Studies document risks of assault for healthcare workers

(Reuters Health) - - Looking to avoid a profession where the risk of assault is high? You might want to stay away from police work, the military and . . . healthcare.

A new report that reviews research on assaults against doctors, nurses and other medical personnel concludes that healthcare workers often experience physical and verbal attacks, and, all too often, little is done to address it.

“Health care workplace violence is an underreported, ubiquitous, and persistent problem that has been tolerated and largely ignored,” writes Dr. James Phillips of Harvard Medical School and Beth Israel Deaconess Medical Center in Boston, in the New England Journal of Medicine.

“Our industry is, statistically, the most violent non-law-enforcement industry in the United States. And that’s using government statistics that have been shown to under-report the actual violence that takes place by up to 70 percent,” he told Reuters Health.

The violence is often tied to patients with dementia and mental health or substance abuse problems.

But in a significant number of cases, firearms can be involved.

“Between 2000 and 2011, there were 154 shootings with injury either inside or on the grounds of American hospitals, most frequently outdoors on the hospital campus (41 percent), in the emergency department (29 percent), or on inpatient floors (19 percent),” Phillips writes. “The most frequently ascribed motives were revenge (27 percent), suicide (21 percent), and mercy killing (14 percent).”

In a mental health setting, 70 percent of staff members are physically assaulted each year, and “among psychiatric aides, the rate is 69 times the national rate of violence in the workplace,” Phillips writes.

And in nursing homes, where dementia is a problem, one survey found that 59 percent of nursing home aides reported being assaulted weekly.

“One reason health care providers are reluctant to report these is that we have compassion for our patients, and we don’t want to treat patients like they’re criminals or the enemy,” Phillips said. “So we probably make excuses when we shouldn’t, and we overlook patients who are intoxicated or on drugs, and other patients who have altered mental status because of chronic dementia or acute delirium. They are already vulnerable, and we don’t want to treat them as if they are criminals.”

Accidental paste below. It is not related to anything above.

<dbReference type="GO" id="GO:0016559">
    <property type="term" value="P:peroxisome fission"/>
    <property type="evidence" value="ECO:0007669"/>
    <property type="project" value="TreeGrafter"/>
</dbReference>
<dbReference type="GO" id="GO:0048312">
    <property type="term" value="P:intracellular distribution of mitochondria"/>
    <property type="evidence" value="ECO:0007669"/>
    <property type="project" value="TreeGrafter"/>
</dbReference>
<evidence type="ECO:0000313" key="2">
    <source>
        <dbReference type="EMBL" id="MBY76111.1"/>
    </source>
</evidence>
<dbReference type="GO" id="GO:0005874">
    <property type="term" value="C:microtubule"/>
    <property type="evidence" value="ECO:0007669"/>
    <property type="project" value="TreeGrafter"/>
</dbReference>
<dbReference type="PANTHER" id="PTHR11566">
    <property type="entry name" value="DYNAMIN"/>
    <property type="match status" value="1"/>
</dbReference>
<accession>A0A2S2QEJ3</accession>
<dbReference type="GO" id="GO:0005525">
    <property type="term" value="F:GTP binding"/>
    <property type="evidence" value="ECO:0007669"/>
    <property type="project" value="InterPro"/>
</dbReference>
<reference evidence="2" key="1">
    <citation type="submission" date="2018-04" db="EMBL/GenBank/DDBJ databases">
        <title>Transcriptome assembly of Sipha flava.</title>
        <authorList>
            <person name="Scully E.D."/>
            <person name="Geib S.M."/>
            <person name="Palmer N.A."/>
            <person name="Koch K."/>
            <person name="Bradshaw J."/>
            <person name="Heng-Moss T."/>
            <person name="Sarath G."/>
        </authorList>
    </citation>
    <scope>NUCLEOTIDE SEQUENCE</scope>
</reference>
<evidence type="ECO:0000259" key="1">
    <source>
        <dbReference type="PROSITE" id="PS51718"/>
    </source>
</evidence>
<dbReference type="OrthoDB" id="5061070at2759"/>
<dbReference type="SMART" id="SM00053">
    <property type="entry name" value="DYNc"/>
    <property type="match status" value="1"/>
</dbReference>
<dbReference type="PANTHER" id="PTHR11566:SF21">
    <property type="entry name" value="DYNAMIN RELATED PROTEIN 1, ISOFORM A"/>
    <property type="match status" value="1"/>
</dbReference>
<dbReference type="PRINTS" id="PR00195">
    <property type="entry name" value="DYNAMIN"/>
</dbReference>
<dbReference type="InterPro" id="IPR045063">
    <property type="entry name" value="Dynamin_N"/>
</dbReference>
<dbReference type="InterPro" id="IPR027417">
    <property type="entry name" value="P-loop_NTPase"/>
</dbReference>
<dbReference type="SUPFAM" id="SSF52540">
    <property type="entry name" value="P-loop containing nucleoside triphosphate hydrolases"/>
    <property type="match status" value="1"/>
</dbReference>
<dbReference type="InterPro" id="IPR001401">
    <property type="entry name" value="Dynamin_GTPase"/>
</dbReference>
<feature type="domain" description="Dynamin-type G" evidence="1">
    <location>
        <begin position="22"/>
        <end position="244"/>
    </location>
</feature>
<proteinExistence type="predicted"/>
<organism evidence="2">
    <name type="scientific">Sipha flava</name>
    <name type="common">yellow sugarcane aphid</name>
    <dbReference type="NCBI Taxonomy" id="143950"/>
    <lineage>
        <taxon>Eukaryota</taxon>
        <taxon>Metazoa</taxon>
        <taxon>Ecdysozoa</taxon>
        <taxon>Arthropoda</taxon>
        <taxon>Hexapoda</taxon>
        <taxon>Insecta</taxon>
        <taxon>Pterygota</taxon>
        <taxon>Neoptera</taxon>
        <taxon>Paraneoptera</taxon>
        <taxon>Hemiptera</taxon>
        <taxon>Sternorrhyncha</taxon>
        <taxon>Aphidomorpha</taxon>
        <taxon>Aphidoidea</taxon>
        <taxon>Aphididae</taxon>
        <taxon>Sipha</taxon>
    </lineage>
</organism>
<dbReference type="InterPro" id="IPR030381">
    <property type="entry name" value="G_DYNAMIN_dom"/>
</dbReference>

Phillips became interested in the issue after being assaulted twice in the past five years.

The first time was while training in a Chicago hospital where an intoxicated patient “spit blood in my face knowing he had hepatitis C. I was forced to undergo six months of testing. I was never asked if I wanted to file a police report or press charges.”

The second time was in a community hospital when he asked an emergency room patient to stop screaming and cursing because there were two children in the next stall. The woman threw her cell phone, struck him in the face, and then stood up and spit on him in the presence of a police officer. She was ultimately convicted of assault and battery.

“The majority of healthcare providers who have been assaulted don’t feel that their concerns are taken seriously,” he said.

The best solution isn’t clear because little research has been done on the best ways to thwart attacks, he adds.

Some possibilities:

- Being tough on verbal assaults; acting aggressively against such cases may prevent them from escalating.

- Changing the law to make a physical attack on a health care worker a felony.

- Redesigning patient charts to flag past instances of violence, an approach in use in the Veterans Affairs system.

Metal detectors might appear to be an option. A 2003 study reported that one emergency department with a metal detector confiscated 3,446 weapons in eight months. But firearms were seldom found. Most of the weapons were knives.

Moreover, “there’s not any evidence that reducing the number of weapons reduces violence, because so much of the violence isn’t committed with a weapon. It’s committed with fists and feet,” Phillips said.

“We don’t have any evidence that shows that any one particular solution is actually effective at reducing workplace violence,” he said.

SOURCE: New England Journal of Medicine, online April 27, 2016.